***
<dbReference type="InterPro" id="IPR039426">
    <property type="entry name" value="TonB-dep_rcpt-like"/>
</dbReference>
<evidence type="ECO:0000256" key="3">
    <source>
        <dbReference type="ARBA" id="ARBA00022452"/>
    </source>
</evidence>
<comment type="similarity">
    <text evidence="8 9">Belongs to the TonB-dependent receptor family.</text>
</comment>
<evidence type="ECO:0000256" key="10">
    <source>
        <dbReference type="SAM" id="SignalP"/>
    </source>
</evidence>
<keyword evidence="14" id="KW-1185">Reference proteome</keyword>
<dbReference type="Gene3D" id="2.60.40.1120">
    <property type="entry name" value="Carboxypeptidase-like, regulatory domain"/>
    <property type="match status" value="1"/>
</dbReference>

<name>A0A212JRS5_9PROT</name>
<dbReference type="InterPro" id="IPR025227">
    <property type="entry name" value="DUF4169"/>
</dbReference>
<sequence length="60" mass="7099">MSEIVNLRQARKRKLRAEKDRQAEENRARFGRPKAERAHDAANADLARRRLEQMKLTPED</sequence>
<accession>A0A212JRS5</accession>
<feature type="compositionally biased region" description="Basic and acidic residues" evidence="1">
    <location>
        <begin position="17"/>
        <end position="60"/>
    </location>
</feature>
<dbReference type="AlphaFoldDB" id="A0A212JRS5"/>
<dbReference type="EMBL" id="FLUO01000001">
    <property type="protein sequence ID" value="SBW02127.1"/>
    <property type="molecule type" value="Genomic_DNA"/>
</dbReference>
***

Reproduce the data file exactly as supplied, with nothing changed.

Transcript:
<dbReference type="InterPro" id="IPR039426">
    <property type="entry name" value="TonB-dep_rcpt-like"/>
</dbReference>
<evidence type="ECO:0000256" key="3">
    <source>
        <dbReference type="ARBA" id="ARBA00022452"/>
    </source>
</evidence>
<comment type="similarity">
    <text evidence="8 9">Belongs to the TonB-dependent receptor family.</text>
</comment>
<evidence type="ECO:0000256" key="10">
    <source>
        <dbReference type="SAM" id="SignalP"/>
    </source>
</evidence>
<keyword evidence="14" id="KW-1185">Reference proteome</keyword>
<dbReference type="Gene3D" id="2.60.40.1120">
    <property type="entry name" value="Carboxypeptidase-like, regulatory domain"/>
    <property type="match status" value="1"/>
</dbReference>

<name>A0A212JRS5_9PROT</name>
<dbReference type="InterPro" id="IPR025227">
    <property type="entry name" value="DUF4169"/>
</dbReference>
<sequence length="60" mass="7099">MSEIVNLRQARKRKLRAEKDRQAEENRARFGRPKAERAHDAANADLARRRLEQMKLTPED</sequence>
<accession>A0A212JRS5</accession>
<feature type="compositionally biased region" description="Basic and acidic residues" evidence="1">
    <location>
        <begin position="17"/>
        <end position="60"/>
    </location>
</feature>
<dbReference type="AlphaFoldDB" id="A0A212JRS5"/>
<dbReference type="EMBL" id="FLUO01000001">
    <property type="protein sequence ID" value="SBW02127.1"/>
    <property type="molecule type" value="Genomic_DNA"/>
</dbReference>